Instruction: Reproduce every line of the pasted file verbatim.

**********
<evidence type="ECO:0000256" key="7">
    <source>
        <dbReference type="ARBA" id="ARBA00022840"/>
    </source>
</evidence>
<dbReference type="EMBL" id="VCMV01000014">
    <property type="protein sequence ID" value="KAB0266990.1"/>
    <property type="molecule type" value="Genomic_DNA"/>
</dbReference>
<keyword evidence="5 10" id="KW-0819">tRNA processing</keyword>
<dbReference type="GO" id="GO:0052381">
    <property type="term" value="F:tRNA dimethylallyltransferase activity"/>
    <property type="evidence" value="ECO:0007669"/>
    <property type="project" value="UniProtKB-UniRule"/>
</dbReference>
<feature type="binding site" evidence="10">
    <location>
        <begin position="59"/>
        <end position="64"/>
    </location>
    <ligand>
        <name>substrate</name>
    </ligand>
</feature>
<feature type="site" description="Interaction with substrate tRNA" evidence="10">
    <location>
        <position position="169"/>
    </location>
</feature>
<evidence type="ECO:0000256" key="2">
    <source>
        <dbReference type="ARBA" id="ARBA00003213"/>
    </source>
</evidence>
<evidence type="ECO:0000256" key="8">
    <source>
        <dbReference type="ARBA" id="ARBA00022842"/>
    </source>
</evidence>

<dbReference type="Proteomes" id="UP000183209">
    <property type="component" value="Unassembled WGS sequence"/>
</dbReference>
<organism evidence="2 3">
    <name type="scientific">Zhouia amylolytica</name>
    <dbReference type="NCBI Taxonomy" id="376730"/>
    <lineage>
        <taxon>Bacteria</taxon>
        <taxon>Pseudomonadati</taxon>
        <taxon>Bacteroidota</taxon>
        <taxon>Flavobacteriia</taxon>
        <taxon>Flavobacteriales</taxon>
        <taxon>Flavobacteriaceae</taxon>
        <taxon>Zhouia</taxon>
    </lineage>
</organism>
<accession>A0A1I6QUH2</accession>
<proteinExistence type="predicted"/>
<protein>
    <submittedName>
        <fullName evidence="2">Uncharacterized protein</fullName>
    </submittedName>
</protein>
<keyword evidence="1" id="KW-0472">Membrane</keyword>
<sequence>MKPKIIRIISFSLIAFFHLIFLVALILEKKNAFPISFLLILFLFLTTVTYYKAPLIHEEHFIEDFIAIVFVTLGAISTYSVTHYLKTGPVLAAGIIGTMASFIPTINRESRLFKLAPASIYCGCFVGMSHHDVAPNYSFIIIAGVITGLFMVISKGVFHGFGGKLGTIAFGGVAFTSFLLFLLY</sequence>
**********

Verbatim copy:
<evidence type="ECO:0000256" key="7">
    <source>
        <dbReference type="ARBA" id="ARBA00022840"/>
    </source>
</evidence>
<dbReference type="EMBL" id="VCMV01000014">
    <property type="protein sequence ID" value="KAB0266990.1"/>
    <property type="molecule type" value="Genomic_DNA"/>
</dbReference>
<keyword evidence="5 10" id="KW-0819">tRNA processing</keyword>
<dbReference type="GO" id="GO:0052381">
    <property type="term" value="F:tRNA dimethylallyltransferase activity"/>
    <property type="evidence" value="ECO:0007669"/>
    <property type="project" value="UniProtKB-UniRule"/>
</dbReference>
<feature type="binding site" evidence="10">
    <location>
        <begin position="59"/>
        <end position="64"/>
    </location>
    <ligand>
        <name>substrate</name>
    </ligand>
</feature>
<feature type="site" description="Interaction with substrate tRNA" evidence="10">
    <location>
        <position position="169"/>
    </location>
</feature>
<evidence type="ECO:0000256" key="2">
    <source>
        <dbReference type="ARBA" id="ARBA00003213"/>
    </source>
</evidence>
<evidence type="ECO:0000256" key="8">
    <source>
        <dbReference type="ARBA" id="ARBA00022842"/>
    </source>
</evidence>

<dbReference type="Proteomes" id="UP000183209">
    <property type="component" value="Unassembled WGS sequence"/>
</dbReference>
<organism evidence="2 3">
    <name type="scientific">Zhouia amylolytica</name>
    <dbReference type="NCBI Taxonomy" id="376730"/>
    <lineage>
        <taxon>Bacteria</taxon>
        <taxon>Pseudomonadati</taxon>
        <taxon>Bacteroidota</taxon>
        <taxon>Flavobacteriia</taxon>
        <taxon>Flavobacteriales</taxon>
        <taxon>Flavobacteriaceae</taxon>
        <taxon>Zhouia</taxon>
    </lineage>
</organism>
<accession>A0A1I6QUH2</accession>
<proteinExistence type="predicted"/>
<protein>
    <submittedName>
        <fullName evidence="2">Uncharacterized protein</fullName>
    </submittedName>
</protein>
<keyword evidence="1" id="KW-0472">Membrane</keyword>
<sequence>MKPKIIRIISFSLIAFFHLIFLVALILEKKNAFPISFLLILFLFLTTVTYYKAPLIHEEHFIEDFIAIVFVTLGAISTYSVTHYLKTGPVLAAGIIGTMASFIPTINRESRLFKLAPASIYCGCFVGMSHHDVAPNYSFIIIAGVITGLFMVISKGVFHGFGGKLGTIAFGGVAFTSFLLFLLY</sequence>